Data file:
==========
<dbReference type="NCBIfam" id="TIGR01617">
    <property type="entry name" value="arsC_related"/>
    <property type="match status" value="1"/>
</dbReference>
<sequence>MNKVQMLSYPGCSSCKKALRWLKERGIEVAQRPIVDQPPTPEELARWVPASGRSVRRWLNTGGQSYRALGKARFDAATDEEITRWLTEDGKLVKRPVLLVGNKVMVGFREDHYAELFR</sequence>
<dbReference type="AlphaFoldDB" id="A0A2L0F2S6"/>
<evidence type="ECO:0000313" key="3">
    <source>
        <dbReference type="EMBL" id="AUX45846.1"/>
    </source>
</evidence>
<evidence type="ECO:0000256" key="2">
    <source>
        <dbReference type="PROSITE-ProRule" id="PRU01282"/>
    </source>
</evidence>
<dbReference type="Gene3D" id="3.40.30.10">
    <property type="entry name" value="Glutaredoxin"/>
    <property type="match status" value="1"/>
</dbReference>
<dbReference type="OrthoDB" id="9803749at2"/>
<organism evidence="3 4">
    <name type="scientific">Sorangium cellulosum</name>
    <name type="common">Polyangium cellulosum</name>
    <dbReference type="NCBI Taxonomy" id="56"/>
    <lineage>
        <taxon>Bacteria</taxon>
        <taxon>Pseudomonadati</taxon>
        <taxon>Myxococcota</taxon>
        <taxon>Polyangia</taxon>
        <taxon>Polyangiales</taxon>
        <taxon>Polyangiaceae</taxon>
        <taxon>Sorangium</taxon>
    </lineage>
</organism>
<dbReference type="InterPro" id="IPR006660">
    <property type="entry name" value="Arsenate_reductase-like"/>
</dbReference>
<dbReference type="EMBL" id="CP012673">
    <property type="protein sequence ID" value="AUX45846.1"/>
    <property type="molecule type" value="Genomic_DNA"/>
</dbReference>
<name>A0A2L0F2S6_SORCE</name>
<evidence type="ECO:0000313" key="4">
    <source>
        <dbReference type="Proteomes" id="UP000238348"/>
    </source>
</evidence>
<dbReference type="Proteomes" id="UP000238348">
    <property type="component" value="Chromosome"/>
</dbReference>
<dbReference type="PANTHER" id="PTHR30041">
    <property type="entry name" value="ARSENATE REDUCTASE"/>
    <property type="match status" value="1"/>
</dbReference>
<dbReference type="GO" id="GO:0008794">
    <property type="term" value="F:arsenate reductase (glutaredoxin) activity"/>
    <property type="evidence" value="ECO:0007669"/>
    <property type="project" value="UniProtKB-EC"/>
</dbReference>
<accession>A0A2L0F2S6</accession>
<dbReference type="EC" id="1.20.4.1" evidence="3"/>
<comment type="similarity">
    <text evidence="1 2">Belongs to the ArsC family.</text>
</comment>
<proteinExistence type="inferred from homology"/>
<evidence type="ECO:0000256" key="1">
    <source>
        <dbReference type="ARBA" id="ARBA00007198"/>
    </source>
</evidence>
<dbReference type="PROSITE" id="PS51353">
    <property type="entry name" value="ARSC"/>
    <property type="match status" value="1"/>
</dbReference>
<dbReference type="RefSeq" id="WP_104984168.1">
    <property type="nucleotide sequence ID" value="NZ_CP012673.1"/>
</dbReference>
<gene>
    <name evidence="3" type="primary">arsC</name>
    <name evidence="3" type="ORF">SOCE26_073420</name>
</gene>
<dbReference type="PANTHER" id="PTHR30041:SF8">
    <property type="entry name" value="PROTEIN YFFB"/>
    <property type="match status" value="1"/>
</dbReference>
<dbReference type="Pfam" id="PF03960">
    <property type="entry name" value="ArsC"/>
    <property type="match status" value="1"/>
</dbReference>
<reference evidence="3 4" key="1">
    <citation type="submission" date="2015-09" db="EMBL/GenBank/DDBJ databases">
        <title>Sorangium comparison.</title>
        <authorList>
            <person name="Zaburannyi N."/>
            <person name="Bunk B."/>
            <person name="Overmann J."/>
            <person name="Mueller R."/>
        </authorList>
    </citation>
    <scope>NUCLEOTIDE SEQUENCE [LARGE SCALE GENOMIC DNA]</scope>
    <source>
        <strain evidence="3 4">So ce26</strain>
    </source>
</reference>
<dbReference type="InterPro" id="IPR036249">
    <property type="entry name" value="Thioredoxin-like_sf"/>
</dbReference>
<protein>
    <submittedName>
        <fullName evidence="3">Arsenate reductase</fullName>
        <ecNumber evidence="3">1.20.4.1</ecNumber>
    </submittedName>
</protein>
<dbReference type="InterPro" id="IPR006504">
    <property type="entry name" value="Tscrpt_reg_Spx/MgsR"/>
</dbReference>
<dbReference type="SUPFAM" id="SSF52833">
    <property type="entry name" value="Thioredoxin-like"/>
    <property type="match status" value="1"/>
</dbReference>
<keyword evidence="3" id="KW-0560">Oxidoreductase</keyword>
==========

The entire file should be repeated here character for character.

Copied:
<dbReference type="NCBIfam" id="TIGR01617">
    <property type="entry name" value="arsC_related"/>
    <property type="match status" value="1"/>
</dbReference>
<sequence>MNKVQMLSYPGCSSCKKALRWLKERGIEVAQRPIVDQPPTPEELARWVPASGRSVRRWLNTGGQSYRALGKARFDAATDEEITRWLTEDGKLVKRPVLLVGNKVMVGFREDHYAELFR</sequence>
<dbReference type="AlphaFoldDB" id="A0A2L0F2S6"/>
<evidence type="ECO:0000313" key="3">
    <source>
        <dbReference type="EMBL" id="AUX45846.1"/>
    </source>
</evidence>
<evidence type="ECO:0000256" key="2">
    <source>
        <dbReference type="PROSITE-ProRule" id="PRU01282"/>
    </source>
</evidence>
<dbReference type="Gene3D" id="3.40.30.10">
    <property type="entry name" value="Glutaredoxin"/>
    <property type="match status" value="1"/>
</dbReference>
<dbReference type="OrthoDB" id="9803749at2"/>
<organism evidence="3 4">
    <name type="scientific">Sorangium cellulosum</name>
    <name type="common">Polyangium cellulosum</name>
    <dbReference type="NCBI Taxonomy" id="56"/>
    <lineage>
        <taxon>Bacteria</taxon>
        <taxon>Pseudomonadati</taxon>
        <taxon>Myxococcota</taxon>
        <taxon>Polyangia</taxon>
        <taxon>Polyangiales</taxon>
        <taxon>Polyangiaceae</taxon>
        <taxon>Sorangium</taxon>
    </lineage>
</organism>
<dbReference type="InterPro" id="IPR006660">
    <property type="entry name" value="Arsenate_reductase-like"/>
</dbReference>
<dbReference type="EMBL" id="CP012673">
    <property type="protein sequence ID" value="AUX45846.1"/>
    <property type="molecule type" value="Genomic_DNA"/>
</dbReference>
<name>A0A2L0F2S6_SORCE</name>
<evidence type="ECO:0000313" key="4">
    <source>
        <dbReference type="Proteomes" id="UP000238348"/>
    </source>
</evidence>
<dbReference type="Proteomes" id="UP000238348">
    <property type="component" value="Chromosome"/>
</dbReference>
<dbReference type="PANTHER" id="PTHR30041">
    <property type="entry name" value="ARSENATE REDUCTASE"/>
    <property type="match status" value="1"/>
</dbReference>
<dbReference type="GO" id="GO:0008794">
    <property type="term" value="F:arsenate reductase (glutaredoxin) activity"/>
    <property type="evidence" value="ECO:0007669"/>
    <property type="project" value="UniProtKB-EC"/>
</dbReference>
<accession>A0A2L0F2S6</accession>
<dbReference type="EC" id="1.20.4.1" evidence="3"/>
<comment type="similarity">
    <text evidence="1 2">Belongs to the ArsC family.</text>
</comment>
<proteinExistence type="inferred from homology"/>
<evidence type="ECO:0000256" key="1">
    <source>
        <dbReference type="ARBA" id="ARBA00007198"/>
    </source>
</evidence>
<dbReference type="PROSITE" id="PS51353">
    <property type="entry name" value="ARSC"/>
    <property type="match status" value="1"/>
</dbReference>
<dbReference type="RefSeq" id="WP_104984168.1">
    <property type="nucleotide sequence ID" value="NZ_CP012673.1"/>
</dbReference>
<gene>
    <name evidence="3" type="primary">arsC</name>
    <name evidence="3" type="ORF">SOCE26_073420</name>
</gene>
<dbReference type="PANTHER" id="PTHR30041:SF8">
    <property type="entry name" value="PROTEIN YFFB"/>
    <property type="match status" value="1"/>
</dbReference>
<dbReference type="Pfam" id="PF03960">
    <property type="entry name" value="ArsC"/>
    <property type="match status" value="1"/>
</dbReference>
<reference evidence="3 4" key="1">
    <citation type="submission" date="2015-09" db="EMBL/GenBank/DDBJ databases">
        <title>Sorangium comparison.</title>
        <authorList>
            <person name="Zaburannyi N."/>
            <person name="Bunk B."/>
            <person name="Overmann J."/>
            <person name="Mueller R."/>
        </authorList>
    </citation>
    <scope>NUCLEOTIDE SEQUENCE [LARGE SCALE GENOMIC DNA]</scope>
    <source>
        <strain evidence="3 4">So ce26</strain>
    </source>
</reference>
<dbReference type="InterPro" id="IPR036249">
    <property type="entry name" value="Thioredoxin-like_sf"/>
</dbReference>
<protein>
    <submittedName>
        <fullName evidence="3">Arsenate reductase</fullName>
        <ecNumber evidence="3">1.20.4.1</ecNumber>
    </submittedName>
</protein>
<dbReference type="InterPro" id="IPR006504">
    <property type="entry name" value="Tscrpt_reg_Spx/MgsR"/>
</dbReference>
<dbReference type="SUPFAM" id="SSF52833">
    <property type="entry name" value="Thioredoxin-like"/>
    <property type="match status" value="1"/>
</dbReference>
<keyword evidence="3" id="KW-0560">Oxidoreductase</keyword>